Where to Save Your Money in Order to Earn the Most Interest
Earning interest on the money you save can provide a big financial boost. Get the basics from our financial expert.
Saving money is a simple and smart strategy for building personal wealth, but what if you could multiply your savings at a faster rate? That's where interest-bearing accounts come into play. "Interest-bearing accounts help you earn interest because the bank is paying you interest (money) based on your account balance. One of the most significant benefits is that this money is separated from your day-to-day spending account," explains Brian Hamilton, CEO of One. "You'll be able to keep it off to the side, accruing interest versus being tempted to or unintentionally spending it. It's also a great way to build up a rainy day or emergency fund for those unexpected expenses. And any smart investor will tell you that the principle of compounding is essential to building wealth."
Here, we explain the best places to save your money and earn interest.
Current Interest Rates
While some saving accounts may boast an interest rate, not all interest-bearing accounts are going to be equal or what you need to meet your financial goals. Understanding the current interest rates can help you to compare accounts. Most large banks have a current Annual Percentage Yield (APY) of 0.6 percent. The APY earnings will also compound, or be added to, your account balance. So, think of it as earning a little money on top of the money that you placed into the account. It's an easy way to grow your money over a period of time.
"When compared to traditional banks' rate offerings, One blows them out of the water," says Hamilton. "One [offers] 3.00 percent APY in the Auto-Save Pocket and 1.00 percent APY in the Save Pocket. We're able to provide this fantastic savings rate because we don't have the traditional overhead that brick-and-mortar banks have and because it's core to our mission of helping people build financial wellness." So, when looking for a place to save your money, make sure to compare the interest rates on the accounts. A higher interest rate, or APY, can increase your savings.
Strategies and Accounts
Two things need to be considered when looking at interest-bearing accounts for savings: How soon will you need to be able to access the money and how easily can you withdraw the money when you need it? Long-term accounts like certificates of deposit (CDs) can't be withdrawn whenever you want because they have term limits, but a high-yield checking or savings account can be liquidated quickly when you have an emergency or reach your savings goal. Retirement accounts are also a good way to save money but remember that you can't access the funds without penalties until you have reached a certain age.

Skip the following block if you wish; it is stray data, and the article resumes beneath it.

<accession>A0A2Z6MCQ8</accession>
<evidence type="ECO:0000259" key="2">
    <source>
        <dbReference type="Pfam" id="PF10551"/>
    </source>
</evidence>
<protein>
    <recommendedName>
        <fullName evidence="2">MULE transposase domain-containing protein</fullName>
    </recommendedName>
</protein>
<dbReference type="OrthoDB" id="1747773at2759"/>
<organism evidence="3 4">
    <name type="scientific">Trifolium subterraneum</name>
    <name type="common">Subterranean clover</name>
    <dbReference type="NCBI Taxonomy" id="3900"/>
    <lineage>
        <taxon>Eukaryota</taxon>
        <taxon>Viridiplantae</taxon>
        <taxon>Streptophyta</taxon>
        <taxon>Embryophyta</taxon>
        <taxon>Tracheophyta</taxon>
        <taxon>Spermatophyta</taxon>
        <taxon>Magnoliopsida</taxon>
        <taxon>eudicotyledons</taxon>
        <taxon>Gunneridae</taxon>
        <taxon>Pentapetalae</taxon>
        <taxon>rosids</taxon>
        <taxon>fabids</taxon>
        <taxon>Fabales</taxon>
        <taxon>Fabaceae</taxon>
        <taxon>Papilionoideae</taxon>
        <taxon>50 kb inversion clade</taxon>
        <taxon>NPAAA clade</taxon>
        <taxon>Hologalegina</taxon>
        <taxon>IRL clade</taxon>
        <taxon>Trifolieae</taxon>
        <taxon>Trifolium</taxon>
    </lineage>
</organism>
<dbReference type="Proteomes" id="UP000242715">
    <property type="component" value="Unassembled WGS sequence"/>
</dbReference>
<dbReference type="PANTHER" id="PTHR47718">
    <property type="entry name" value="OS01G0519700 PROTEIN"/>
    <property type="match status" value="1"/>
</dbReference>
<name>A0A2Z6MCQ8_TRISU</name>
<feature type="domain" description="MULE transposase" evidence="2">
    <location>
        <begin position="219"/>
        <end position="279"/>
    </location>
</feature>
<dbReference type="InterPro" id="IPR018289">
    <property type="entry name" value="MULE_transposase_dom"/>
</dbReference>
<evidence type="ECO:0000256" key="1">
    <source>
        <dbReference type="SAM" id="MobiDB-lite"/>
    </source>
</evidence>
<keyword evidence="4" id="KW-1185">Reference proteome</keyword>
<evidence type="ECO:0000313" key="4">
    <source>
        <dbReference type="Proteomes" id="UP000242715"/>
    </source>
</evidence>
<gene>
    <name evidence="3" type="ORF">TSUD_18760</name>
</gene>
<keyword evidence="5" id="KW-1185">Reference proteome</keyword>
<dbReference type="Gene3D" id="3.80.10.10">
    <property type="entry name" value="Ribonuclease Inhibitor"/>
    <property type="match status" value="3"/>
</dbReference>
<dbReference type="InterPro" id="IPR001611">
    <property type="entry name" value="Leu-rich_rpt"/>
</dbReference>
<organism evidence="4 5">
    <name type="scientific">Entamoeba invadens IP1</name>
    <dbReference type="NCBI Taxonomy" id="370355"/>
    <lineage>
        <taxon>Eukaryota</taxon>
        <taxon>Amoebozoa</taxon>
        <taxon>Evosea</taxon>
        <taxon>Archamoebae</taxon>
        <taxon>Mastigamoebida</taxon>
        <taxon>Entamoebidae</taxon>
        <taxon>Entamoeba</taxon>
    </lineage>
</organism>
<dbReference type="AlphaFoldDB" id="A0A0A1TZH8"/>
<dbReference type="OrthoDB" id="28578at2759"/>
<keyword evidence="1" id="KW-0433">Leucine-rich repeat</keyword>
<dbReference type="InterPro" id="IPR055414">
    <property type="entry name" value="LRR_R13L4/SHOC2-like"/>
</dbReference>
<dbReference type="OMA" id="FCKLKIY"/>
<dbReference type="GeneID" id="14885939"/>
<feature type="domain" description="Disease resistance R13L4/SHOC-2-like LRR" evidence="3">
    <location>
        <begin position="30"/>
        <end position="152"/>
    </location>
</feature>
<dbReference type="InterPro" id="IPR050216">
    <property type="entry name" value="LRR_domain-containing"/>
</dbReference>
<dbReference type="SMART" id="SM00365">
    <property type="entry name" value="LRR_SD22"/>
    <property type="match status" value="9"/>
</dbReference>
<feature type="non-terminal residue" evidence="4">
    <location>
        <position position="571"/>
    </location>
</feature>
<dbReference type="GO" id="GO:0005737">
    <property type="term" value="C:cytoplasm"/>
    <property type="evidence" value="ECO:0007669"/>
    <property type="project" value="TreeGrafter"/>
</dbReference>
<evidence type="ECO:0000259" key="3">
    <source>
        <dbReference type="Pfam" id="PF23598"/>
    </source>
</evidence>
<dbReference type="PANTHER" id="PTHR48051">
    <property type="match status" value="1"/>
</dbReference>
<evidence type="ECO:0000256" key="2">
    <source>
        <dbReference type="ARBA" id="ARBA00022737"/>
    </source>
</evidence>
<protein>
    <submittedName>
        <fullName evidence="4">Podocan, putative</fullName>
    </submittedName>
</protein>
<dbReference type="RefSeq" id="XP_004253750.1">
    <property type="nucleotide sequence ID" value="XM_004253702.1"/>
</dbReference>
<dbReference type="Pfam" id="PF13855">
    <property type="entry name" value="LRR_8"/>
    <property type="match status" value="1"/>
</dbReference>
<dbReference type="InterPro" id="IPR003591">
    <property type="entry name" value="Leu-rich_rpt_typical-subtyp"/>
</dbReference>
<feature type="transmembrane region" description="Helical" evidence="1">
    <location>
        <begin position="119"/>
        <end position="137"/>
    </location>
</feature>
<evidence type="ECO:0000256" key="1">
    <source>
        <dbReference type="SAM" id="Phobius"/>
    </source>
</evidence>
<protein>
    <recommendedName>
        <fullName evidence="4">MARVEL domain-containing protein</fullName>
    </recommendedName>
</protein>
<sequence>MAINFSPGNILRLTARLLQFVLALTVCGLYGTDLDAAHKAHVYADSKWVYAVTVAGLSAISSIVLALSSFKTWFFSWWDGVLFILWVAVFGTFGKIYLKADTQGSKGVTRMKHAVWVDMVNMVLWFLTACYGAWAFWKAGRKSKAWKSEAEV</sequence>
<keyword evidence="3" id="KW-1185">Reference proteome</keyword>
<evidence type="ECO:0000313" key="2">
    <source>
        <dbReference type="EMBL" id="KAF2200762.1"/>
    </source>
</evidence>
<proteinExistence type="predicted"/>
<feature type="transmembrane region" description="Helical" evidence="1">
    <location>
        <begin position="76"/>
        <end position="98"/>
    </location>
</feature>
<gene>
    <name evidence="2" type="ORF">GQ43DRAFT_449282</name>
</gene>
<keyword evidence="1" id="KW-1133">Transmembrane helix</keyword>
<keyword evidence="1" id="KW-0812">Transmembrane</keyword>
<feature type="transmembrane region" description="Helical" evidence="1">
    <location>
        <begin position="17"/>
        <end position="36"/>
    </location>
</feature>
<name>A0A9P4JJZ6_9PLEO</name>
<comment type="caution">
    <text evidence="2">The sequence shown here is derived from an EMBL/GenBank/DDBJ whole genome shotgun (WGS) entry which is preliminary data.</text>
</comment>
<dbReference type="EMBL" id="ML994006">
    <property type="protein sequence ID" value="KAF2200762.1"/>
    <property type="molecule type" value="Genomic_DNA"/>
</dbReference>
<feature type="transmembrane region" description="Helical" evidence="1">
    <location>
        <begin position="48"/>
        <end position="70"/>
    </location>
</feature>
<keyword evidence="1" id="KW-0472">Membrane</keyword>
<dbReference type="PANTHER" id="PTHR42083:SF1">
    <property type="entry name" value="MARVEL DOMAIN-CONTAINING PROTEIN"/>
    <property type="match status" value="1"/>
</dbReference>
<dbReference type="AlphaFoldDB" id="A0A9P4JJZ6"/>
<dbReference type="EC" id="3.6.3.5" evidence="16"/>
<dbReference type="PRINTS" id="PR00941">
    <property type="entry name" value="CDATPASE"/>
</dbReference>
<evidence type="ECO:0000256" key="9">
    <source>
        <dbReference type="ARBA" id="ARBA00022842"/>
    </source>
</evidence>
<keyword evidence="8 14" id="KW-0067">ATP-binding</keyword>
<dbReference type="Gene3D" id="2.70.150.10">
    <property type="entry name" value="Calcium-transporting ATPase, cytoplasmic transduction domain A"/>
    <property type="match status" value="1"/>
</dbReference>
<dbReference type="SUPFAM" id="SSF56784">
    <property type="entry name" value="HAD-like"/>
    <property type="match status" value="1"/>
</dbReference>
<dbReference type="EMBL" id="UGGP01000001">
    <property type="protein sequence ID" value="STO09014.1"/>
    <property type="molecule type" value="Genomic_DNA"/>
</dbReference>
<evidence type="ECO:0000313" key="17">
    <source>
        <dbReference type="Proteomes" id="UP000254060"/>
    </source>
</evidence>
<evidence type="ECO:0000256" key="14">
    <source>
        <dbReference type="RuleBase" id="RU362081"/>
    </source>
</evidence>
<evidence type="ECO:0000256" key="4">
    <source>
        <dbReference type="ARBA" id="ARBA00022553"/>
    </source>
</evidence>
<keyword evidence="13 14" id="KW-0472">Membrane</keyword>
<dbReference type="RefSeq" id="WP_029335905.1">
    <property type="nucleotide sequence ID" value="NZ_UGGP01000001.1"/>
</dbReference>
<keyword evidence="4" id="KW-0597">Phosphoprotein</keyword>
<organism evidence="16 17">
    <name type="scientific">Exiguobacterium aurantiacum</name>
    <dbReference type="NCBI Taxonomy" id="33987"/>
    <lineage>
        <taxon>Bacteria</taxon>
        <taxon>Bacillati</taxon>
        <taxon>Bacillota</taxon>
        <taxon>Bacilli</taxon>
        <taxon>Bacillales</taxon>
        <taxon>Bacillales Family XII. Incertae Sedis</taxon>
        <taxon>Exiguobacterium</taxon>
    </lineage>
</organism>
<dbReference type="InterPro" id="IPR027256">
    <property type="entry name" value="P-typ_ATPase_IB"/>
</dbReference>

Another thing to look for is automation. "While millions of Americans have been with their bank for years, 2021 is the year to move your money to places that offer dramatically higher interest rates and much more intuitive ways to save. When looking to build savings, automation is critical," says Hamilton. "There are a number of new banks that have automatic or built-in functionality that works in two ways—rounding up every purchase and depositing a few extra cents or dollars in your saving account, or automatically taking a percentage of your direct-deposited income and placing it in savings. Making a choice to save requires effort, whereas auto-save simplifies things and removes a lot of heavy lifting." Then, all you have to do is compare the interest rates and choose the one most beneficial to you.
- Understanding the Gender Pay Gap and Its Effect on Women's Retirement
- Everything You Need to Know About Phased Retirement, Including Whether or Not It's Right for You
- Here's What to Include in Your Estate Plan—Plus, How It's Different from a Will
- What Is a 529 Plan? Here's How Can It Help Fund Your Child's College Education